A.sub.0 =1 (i.e., the initial state)
A.sub.i+1 =A.sub.i +P,
where P is the probability that the (i+1)st symbol causes a transition to a state which has not previously been visited. Since all symbols are equally likely, it follows that all next states are equally likely. ##EQU1##
This geometric series can be summed to yield:
It follows that the fraction of states visited (on the average) during the compression of i symbols can be written as Ai /M, a probability which we define as "β."
FIG. 1 shows the results of this analysis for the case of an 8-bit LFSR as compared to actual observation. This graph sets forth the average number of different states visited by an LFSR (β) in dependence upon the length of the LFSR sequence. For an 8-bit LFSR with 256 different states, there is a remote possibility that the LFSR will visit each state once during a 256 state sequence. However, as an average, the LFSR will visit only about 60 percent of these possible states during a 256 state sequence.
FIG. 1 thus shows the upper bound 2 for the number of different states which may be visited by the LFSR. The calculated average number of different states is indicated by the dash line 4, whereas actual observations are indicated by the solid lines 6 and 8. It can be seen that there is very good agreement between analysis and observation.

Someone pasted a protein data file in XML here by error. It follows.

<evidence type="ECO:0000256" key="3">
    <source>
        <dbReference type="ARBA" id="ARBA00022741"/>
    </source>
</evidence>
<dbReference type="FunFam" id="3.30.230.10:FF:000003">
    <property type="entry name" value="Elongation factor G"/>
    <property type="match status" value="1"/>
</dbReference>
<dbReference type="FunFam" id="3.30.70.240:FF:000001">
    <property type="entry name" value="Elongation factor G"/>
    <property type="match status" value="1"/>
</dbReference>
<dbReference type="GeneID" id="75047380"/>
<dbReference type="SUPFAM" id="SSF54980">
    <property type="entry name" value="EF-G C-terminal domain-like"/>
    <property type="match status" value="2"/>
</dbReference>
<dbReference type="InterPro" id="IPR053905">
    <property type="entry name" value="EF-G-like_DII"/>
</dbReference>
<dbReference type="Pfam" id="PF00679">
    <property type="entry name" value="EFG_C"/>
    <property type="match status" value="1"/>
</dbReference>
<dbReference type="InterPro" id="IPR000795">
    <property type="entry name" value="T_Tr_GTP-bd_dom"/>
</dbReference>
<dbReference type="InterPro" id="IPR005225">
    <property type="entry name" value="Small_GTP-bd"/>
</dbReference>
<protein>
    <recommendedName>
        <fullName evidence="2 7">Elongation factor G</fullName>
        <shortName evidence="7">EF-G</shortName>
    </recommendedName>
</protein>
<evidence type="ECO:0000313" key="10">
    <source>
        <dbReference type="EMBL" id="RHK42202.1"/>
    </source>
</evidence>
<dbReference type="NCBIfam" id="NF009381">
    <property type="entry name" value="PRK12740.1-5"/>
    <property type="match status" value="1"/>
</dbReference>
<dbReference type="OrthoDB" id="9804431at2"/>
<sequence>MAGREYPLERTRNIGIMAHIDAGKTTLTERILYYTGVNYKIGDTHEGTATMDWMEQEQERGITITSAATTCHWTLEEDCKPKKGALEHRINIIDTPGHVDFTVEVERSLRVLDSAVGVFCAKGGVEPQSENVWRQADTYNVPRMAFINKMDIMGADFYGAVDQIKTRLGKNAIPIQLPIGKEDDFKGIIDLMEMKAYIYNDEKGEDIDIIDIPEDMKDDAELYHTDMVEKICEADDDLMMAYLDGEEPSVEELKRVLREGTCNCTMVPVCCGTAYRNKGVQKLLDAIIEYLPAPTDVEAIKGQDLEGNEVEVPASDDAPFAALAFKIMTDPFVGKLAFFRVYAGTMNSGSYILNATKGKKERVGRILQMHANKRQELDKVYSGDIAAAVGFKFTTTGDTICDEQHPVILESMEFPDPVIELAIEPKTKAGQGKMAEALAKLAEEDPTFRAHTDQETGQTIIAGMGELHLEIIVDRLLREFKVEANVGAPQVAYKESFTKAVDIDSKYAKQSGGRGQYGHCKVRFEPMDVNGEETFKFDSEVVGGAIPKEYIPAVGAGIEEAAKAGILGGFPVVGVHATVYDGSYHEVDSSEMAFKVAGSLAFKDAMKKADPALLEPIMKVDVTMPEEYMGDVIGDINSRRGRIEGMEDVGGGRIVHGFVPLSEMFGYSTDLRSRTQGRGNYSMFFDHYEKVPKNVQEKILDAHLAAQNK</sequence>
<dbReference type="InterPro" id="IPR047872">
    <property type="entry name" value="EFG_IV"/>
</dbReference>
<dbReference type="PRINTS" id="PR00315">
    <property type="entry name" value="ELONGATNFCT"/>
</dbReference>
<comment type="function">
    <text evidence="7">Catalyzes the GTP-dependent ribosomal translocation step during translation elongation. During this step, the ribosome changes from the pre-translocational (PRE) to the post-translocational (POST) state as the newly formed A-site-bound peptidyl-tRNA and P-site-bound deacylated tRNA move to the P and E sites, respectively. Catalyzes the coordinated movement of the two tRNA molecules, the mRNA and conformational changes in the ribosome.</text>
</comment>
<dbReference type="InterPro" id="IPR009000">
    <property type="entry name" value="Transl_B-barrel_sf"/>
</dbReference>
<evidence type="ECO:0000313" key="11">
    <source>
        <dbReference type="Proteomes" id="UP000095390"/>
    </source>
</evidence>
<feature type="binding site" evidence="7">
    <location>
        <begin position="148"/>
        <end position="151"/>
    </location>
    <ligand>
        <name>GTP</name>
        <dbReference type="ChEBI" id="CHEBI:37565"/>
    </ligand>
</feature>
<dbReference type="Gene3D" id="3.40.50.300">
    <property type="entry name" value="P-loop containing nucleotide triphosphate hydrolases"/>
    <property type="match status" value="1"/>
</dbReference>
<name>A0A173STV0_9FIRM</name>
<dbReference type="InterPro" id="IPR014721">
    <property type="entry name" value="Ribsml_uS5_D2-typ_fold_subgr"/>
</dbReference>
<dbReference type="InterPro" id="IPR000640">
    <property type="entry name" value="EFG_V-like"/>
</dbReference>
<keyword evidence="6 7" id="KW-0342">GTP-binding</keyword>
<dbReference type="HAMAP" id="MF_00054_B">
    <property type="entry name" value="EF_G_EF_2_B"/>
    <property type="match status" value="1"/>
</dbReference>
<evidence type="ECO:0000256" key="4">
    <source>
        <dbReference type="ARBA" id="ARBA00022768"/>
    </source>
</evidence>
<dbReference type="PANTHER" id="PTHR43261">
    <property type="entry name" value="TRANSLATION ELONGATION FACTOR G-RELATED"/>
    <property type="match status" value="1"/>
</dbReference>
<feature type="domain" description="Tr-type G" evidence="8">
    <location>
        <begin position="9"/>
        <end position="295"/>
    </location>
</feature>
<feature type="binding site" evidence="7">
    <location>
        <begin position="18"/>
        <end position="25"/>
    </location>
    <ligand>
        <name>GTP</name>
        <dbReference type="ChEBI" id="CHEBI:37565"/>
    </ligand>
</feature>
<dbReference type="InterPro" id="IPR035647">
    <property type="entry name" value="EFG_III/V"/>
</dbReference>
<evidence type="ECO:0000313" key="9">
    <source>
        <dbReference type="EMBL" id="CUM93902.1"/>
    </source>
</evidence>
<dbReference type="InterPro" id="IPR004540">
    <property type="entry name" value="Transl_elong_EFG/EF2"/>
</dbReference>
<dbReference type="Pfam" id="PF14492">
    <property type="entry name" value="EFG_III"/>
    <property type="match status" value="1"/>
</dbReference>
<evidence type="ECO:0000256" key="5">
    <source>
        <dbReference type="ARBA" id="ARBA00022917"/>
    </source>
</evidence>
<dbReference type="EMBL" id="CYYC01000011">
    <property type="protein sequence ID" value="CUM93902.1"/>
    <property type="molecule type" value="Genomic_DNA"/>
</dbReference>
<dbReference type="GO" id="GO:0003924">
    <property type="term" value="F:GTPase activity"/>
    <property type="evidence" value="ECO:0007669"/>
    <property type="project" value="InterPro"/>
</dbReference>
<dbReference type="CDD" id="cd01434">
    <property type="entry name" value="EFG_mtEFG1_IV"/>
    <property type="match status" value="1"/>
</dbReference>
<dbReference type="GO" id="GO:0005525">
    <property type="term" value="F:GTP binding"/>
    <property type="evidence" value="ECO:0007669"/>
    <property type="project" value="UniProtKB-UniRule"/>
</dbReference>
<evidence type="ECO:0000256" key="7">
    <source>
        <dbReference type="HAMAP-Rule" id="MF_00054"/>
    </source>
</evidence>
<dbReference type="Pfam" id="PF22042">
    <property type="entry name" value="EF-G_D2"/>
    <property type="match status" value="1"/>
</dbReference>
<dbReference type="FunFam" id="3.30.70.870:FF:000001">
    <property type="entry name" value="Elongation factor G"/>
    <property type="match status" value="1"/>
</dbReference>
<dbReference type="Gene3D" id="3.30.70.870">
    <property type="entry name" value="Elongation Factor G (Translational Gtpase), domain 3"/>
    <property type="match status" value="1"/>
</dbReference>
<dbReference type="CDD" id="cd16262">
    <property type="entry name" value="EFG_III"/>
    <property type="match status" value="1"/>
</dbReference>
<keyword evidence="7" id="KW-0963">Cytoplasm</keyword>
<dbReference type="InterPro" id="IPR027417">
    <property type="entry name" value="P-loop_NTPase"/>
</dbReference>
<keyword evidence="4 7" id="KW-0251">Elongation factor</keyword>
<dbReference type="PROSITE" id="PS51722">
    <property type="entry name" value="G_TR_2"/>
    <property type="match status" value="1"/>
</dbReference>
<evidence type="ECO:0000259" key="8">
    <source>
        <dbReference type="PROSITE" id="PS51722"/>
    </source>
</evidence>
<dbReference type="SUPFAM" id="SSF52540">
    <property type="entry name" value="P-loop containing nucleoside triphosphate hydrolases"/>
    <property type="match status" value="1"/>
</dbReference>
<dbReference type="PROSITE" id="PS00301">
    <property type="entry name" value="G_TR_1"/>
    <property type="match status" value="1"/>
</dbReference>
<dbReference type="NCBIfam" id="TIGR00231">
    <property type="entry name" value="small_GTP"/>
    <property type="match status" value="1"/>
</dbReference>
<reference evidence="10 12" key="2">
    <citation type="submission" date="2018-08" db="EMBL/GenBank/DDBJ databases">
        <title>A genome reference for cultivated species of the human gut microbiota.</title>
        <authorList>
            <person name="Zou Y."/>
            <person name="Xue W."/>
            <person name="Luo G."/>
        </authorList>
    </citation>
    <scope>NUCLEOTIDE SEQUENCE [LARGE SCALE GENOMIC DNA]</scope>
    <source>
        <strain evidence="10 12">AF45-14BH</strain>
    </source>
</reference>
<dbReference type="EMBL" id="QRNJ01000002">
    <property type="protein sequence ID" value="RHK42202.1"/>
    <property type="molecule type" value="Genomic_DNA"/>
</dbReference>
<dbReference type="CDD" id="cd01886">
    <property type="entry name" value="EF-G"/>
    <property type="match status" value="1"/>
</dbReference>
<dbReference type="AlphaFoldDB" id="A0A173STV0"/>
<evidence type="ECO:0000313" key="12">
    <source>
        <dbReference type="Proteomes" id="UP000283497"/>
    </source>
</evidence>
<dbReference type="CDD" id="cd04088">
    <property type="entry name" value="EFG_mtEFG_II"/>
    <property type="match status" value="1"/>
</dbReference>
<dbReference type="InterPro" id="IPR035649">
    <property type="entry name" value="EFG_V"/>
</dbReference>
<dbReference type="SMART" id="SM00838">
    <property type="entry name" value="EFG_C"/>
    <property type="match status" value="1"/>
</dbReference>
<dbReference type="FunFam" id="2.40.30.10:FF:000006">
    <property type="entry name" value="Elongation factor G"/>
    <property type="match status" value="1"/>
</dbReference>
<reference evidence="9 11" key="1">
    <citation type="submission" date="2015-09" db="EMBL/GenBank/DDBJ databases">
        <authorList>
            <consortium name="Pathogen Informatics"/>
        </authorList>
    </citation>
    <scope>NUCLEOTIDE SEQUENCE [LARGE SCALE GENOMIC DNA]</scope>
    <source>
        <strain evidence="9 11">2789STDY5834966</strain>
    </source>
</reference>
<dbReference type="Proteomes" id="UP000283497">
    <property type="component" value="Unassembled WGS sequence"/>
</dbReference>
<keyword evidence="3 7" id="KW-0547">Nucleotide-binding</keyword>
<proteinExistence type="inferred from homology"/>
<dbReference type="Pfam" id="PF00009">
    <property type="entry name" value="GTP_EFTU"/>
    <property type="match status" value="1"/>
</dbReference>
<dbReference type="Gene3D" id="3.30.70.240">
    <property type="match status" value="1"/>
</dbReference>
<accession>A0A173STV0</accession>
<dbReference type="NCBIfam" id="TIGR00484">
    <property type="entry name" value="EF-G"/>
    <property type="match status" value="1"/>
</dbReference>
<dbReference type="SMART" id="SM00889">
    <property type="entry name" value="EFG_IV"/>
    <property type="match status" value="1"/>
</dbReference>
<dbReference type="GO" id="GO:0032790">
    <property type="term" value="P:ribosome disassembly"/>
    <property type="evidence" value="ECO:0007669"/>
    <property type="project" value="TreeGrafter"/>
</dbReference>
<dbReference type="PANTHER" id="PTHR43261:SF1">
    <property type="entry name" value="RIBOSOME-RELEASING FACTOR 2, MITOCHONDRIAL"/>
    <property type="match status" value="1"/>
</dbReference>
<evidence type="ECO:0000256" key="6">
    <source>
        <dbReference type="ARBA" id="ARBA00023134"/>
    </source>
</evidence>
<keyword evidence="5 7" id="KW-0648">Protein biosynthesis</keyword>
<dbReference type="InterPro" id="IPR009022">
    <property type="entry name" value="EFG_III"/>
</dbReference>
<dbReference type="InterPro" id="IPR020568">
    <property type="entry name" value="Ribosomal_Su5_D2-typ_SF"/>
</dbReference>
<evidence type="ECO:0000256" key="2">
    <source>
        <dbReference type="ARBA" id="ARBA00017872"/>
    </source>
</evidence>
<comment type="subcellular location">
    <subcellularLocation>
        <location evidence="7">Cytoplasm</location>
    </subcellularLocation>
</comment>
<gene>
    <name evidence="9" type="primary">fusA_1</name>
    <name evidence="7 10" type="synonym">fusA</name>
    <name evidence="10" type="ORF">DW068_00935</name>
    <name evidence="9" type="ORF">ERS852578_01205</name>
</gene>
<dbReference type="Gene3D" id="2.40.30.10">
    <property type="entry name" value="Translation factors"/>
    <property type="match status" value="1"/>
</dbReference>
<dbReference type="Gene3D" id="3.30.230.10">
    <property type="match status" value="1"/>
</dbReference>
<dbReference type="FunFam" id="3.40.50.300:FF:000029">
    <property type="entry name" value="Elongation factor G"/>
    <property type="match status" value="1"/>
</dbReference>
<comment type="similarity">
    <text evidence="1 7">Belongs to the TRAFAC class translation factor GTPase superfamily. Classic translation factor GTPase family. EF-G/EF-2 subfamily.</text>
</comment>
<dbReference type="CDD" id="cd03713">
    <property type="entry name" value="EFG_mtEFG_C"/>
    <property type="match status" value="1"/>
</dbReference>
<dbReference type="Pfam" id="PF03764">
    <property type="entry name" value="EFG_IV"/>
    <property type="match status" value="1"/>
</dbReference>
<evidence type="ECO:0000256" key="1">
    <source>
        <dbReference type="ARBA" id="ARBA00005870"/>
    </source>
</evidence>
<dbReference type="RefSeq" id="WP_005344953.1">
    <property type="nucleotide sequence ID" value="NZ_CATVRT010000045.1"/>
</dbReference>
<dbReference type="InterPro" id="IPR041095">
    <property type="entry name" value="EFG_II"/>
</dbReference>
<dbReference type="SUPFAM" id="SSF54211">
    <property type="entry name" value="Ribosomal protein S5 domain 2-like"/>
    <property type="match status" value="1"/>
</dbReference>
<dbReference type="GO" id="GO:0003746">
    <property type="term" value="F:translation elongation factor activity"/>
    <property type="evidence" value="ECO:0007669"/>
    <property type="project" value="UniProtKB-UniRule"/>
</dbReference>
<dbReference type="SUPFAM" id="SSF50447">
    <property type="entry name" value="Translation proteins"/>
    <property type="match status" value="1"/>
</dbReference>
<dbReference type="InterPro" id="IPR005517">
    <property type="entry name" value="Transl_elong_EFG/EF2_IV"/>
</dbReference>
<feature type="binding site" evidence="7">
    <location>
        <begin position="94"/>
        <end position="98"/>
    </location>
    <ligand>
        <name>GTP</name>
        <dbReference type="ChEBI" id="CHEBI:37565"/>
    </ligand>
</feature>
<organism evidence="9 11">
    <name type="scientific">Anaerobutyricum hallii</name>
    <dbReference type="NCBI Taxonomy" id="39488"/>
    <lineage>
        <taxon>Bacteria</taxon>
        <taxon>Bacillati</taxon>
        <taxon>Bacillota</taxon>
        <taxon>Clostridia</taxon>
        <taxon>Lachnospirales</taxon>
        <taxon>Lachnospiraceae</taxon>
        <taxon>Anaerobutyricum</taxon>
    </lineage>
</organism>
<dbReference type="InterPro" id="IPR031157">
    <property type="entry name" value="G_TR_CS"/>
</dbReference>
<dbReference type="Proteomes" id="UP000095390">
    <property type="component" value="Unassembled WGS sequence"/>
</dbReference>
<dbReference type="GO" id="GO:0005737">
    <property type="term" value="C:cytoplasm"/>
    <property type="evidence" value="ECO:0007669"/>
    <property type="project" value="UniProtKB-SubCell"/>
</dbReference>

In considering the error coverage of the LFSR, it is necessary to define some additional notation:
ai =the ith symbol in a; andlikewise
bi =the ith symbol in b;
Si (a)=the LFSR state after processing the first i symbols of a; and
SF (a)=the LFSR state after a has been completely compressed.
Pi =the probability that the LFSR detects an i-symbol error (i.e., an erroneous sequence yields an incorrect signature); and
Ri =the probability that the LFSR does not detect an i-symbol error (i.e., an erroneous sequence yields the correct signature). By definition Pi =1-Ri.
We wish to determine Pi and Ri for i≧1.
Consider a 1-symbol error sequence. Let b differ from a in the jth symbol.
S.sub.j-1 (a)=S.sub.j-1 (b)
Since the jth symbols differ, it follows that
S.sub.j (a)≠S.sub.j (b).
Now since the strings match on all remaining symbols, it follows that ##EQU2##
Consider 2-symbol errors. Let the errors be in positions k and l and assume without loss of generality that k≦l. ##EQU3## Now since a and b match in all symbols after the lth symbol, in order for the erroneous string to be accepted (produce the correct final signature), we must have:
S.sub.l (a)=S.sub.l (b).